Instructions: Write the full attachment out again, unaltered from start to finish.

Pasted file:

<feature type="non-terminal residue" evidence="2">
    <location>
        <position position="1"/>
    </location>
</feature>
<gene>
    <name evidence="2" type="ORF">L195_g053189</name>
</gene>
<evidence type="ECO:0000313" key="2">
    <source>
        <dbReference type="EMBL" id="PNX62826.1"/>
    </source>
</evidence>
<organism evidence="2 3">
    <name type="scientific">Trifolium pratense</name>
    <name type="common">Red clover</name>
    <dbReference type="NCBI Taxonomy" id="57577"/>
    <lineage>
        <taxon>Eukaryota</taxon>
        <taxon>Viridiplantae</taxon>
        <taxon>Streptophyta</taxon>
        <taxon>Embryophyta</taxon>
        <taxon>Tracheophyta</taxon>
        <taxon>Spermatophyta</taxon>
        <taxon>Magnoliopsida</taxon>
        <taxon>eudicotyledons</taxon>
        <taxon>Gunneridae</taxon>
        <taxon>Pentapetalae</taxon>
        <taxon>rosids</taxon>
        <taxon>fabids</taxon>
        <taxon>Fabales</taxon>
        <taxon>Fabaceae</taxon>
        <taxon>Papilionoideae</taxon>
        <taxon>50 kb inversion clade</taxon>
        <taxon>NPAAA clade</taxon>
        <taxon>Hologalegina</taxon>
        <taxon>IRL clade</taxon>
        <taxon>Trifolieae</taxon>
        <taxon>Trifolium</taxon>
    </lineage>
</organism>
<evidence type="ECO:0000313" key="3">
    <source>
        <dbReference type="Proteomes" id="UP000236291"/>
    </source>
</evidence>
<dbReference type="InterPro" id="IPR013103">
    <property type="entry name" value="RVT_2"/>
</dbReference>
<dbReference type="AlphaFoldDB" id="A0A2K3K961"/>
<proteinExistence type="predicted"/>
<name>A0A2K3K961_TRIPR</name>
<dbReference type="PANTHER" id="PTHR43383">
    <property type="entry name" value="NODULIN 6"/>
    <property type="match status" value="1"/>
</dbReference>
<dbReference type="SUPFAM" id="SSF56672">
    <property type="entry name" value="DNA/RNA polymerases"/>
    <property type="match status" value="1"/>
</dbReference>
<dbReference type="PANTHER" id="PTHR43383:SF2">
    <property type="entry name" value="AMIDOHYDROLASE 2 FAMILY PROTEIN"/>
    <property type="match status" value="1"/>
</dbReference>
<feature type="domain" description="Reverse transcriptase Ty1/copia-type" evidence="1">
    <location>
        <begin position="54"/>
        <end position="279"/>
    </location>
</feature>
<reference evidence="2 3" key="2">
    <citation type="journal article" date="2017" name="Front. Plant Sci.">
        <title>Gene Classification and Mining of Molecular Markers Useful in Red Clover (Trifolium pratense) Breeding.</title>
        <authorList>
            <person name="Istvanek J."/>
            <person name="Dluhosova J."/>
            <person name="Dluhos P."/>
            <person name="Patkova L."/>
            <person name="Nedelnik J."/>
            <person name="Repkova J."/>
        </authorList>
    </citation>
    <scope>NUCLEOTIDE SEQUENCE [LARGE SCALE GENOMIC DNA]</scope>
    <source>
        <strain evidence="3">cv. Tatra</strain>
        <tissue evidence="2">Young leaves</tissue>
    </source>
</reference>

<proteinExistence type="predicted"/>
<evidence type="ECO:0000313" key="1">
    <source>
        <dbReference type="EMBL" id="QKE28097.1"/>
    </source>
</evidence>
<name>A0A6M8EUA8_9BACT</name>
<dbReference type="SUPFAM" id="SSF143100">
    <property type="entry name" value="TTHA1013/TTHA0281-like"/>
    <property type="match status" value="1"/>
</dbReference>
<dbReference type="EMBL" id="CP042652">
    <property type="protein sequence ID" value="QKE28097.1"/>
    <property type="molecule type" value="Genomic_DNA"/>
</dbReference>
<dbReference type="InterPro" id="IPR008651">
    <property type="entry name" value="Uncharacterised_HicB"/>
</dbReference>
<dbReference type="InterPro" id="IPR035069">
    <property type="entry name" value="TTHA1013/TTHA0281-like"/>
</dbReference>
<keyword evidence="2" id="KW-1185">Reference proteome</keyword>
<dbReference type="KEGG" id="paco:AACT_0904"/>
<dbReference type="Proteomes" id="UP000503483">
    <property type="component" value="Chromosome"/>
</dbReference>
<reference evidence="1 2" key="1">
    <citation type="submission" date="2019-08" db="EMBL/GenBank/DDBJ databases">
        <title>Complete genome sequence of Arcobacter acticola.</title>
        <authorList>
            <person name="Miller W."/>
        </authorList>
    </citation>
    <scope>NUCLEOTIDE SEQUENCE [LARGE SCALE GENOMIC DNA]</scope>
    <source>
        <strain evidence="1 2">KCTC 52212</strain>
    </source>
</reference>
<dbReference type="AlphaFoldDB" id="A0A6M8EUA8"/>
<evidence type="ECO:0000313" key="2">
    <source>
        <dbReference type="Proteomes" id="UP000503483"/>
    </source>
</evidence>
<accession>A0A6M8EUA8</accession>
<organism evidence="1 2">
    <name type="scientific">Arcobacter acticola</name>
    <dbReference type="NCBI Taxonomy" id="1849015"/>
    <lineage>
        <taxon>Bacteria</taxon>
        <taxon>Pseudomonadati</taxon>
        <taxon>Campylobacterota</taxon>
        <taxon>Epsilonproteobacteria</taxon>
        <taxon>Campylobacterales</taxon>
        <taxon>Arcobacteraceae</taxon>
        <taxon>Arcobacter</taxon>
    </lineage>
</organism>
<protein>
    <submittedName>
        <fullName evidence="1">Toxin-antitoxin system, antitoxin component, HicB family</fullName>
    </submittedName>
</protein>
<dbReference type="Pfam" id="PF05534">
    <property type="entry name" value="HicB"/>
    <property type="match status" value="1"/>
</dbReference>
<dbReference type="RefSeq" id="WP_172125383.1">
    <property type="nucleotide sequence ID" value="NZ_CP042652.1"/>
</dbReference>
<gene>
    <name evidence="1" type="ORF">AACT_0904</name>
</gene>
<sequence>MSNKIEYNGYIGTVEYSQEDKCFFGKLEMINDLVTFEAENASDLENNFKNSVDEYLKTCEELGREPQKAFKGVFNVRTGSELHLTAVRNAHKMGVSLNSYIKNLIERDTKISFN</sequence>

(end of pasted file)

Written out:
<feature type="non-terminal residue" evidence="2">
    <location>
        <position position="1"/>
    </location>
</feature>
<gene>
    <name evidence="2" type="ORF">L195_g053189</name>
</gene>
<evidence type="ECO:0000313" key="2">
    <source>
        <dbReference type="EMBL" id="PNX62826.1"/>
    </source>
</evidence>
<organism evidence="2 3">
    <name type="scientific">Trifolium pratense</name>
    <name type="common">Red clover</name>
    <dbReference type="NCBI Taxonomy" id="57577"/>
    <lineage>
        <taxon>Eukaryota</taxon>
        <taxon>Viridiplantae</taxon>
        <taxon>Streptophyta</taxon>
        <taxon>Embryophyta</taxon>
        <taxon>Tracheophyta</taxon>
        <taxon>Spermatophyta</taxon>
        <taxon>Magnoliopsida</taxon>
        <taxon>eudicotyledons</taxon>
        <taxon>Gunneridae</taxon>
        <taxon>Pentapetalae</taxon>
        <taxon>rosids</taxon>
        <taxon>fabids</taxon>
        <taxon>Fabales</taxon>
        <taxon>Fabaceae</taxon>
        <taxon>Papilionoideae</taxon>
        <taxon>50 kb inversion clade</taxon>
        <taxon>NPAAA clade</taxon>
        <taxon>Hologalegina</taxon>
        <taxon>IRL clade</taxon>
        <taxon>Trifolieae</taxon>
        <taxon>Trifolium</taxon>
    </lineage>
</organism>
<evidence type="ECO:0000313" key="3">
    <source>
        <dbReference type="Proteomes" id="UP000236291"/>
    </source>
</evidence>
<dbReference type="InterPro" id="IPR013103">
    <property type="entry name" value="RVT_2"/>
</dbReference>
<dbReference type="AlphaFoldDB" id="A0A2K3K961"/>
<proteinExistence type="predicted"/>
<name>A0A2K3K961_TRIPR</name>
<dbReference type="PANTHER" id="PTHR43383">
    <property type="entry name" value="NODULIN 6"/>
    <property type="match status" value="1"/>
</dbReference>
<dbReference type="SUPFAM" id="SSF56672">
    <property type="entry name" value="DNA/RNA polymerases"/>
    <property type="match status" value="1"/>
</dbReference>
<dbReference type="PANTHER" id="PTHR43383:SF2">
    <property type="entry name" value="AMIDOHYDROLASE 2 FAMILY PROTEIN"/>
    <property type="match status" value="1"/>
</dbReference>
<feature type="domain" description="Reverse transcriptase Ty1/copia-type" evidence="1">
    <location>
        <begin position="54"/>
        <end position="279"/>
    </location>
</feature>
<reference evidence="2 3" key="2">
    <citation type="journal article" date="2017" name="Front. Plant Sci.">
        <title>Gene Classification and Mining of Molecular Markers Useful in Red Clover (Trifolium pratense) Breeding.</title>
        <authorList>
            <person name="Istvanek J."/>
            <person name="Dluhosova J."/>
            <person name="Dluhos P."/>
            <person name="Patkova L."/>
            <person name="Nedelnik J."/>
            <person name="Repkova J."/>
        </authorList>
    </citation>
    <scope>NUCLEOTIDE SEQUENCE [LARGE SCALE GENOMIC DNA]</scope>
    <source>
        <strain evidence="3">cv. Tatra</strain>
        <tissue evidence="2">Young leaves</tissue>
    </source>
</reference>

<proteinExistence type="predicted"/>
<evidence type="ECO:0000313" key="1">
    <source>
        <dbReference type="EMBL" id="QKE28097.1"/>
    </source>
</evidence>
<name>A0A6M8EUA8_9BACT</name>
<dbReference type="SUPFAM" id="SSF143100">
    <property type="entry name" value="TTHA1013/TTHA0281-like"/>
    <property type="match status" value="1"/>
</dbReference>
<dbReference type="EMBL" id="CP042652">
    <property type="protein sequence ID" value="QKE28097.1"/>
    <property type="molecule type" value="Genomic_DNA"/>
</dbReference>
<dbReference type="InterPro" id="IPR008651">
    <property type="entry name" value="Uncharacterised_HicB"/>
</dbReference>
<dbReference type="InterPro" id="IPR035069">
    <property type="entry name" value="TTHA1013/TTHA0281-like"/>
</dbReference>
<keyword evidence="2" id="KW-1185">Reference proteome</keyword>
<dbReference type="KEGG" id="paco:AACT_0904"/>
<dbReference type="Proteomes" id="UP000503483">
    <property type="component" value="Chromosome"/>
</dbReference>
<reference evidence="1 2" key="1">
    <citation type="submission" date="2019-08" db="EMBL/GenBank/DDBJ databases">
        <title>Complete genome sequence of Arcobacter acticola.</title>
        <authorList>
            <person name="Miller W."/>
        </authorList>
    </citation>
    <scope>NUCLEOTIDE SEQUENCE [LARGE SCALE GENOMIC DNA]</scope>
    <source>
        <strain evidence="1 2">KCTC 52212</strain>
    </source>
</reference>
<dbReference type="AlphaFoldDB" id="A0A6M8EUA8"/>
<evidence type="ECO:0000313" key="2">
    <source>
        <dbReference type="Proteomes" id="UP000503483"/>
    </source>
</evidence>
<accession>A0A6M8EUA8</accession>
<organism evidence="1 2">
    <name type="scientific">Arcobacter acticola</name>
    <dbReference type="NCBI Taxonomy" id="1849015"/>
    <lineage>
        <taxon>Bacteria</taxon>
        <taxon>Pseudomonadati</taxon>
        <taxon>Campylobacterota</taxon>
        <taxon>Epsilonproteobacteria</taxon>
        <taxon>Campylobacterales</taxon>
        <taxon>Arcobacteraceae</taxon>
        <taxon>Arcobacter</taxon>
    </lineage>
</organism>
<protein>
    <submittedName>
        <fullName evidence="1">Toxin-antitoxin system, antitoxin component, HicB family</fullName>
    </submittedName>
</protein>
<dbReference type="Pfam" id="PF05534">
    <property type="entry name" value="HicB"/>
    <property type="match status" value="1"/>
</dbReference>
<dbReference type="RefSeq" id="WP_172125383.1">
    <property type="nucleotide sequence ID" value="NZ_CP042652.1"/>
</dbReference>
<gene>
    <name evidence="1" type="ORF">AACT_0904</name>
</gene>
<sequence>MSNKIEYNGYIGTVEYSQEDKCFFGKLEMINDLVTFEAENASDLENNFKNSVDEYLKTCEELGREPQKAFKGVFNVRTGSELHLTAVRNAHKMGVSLNSYIKNLIERDTKISFN</sequence>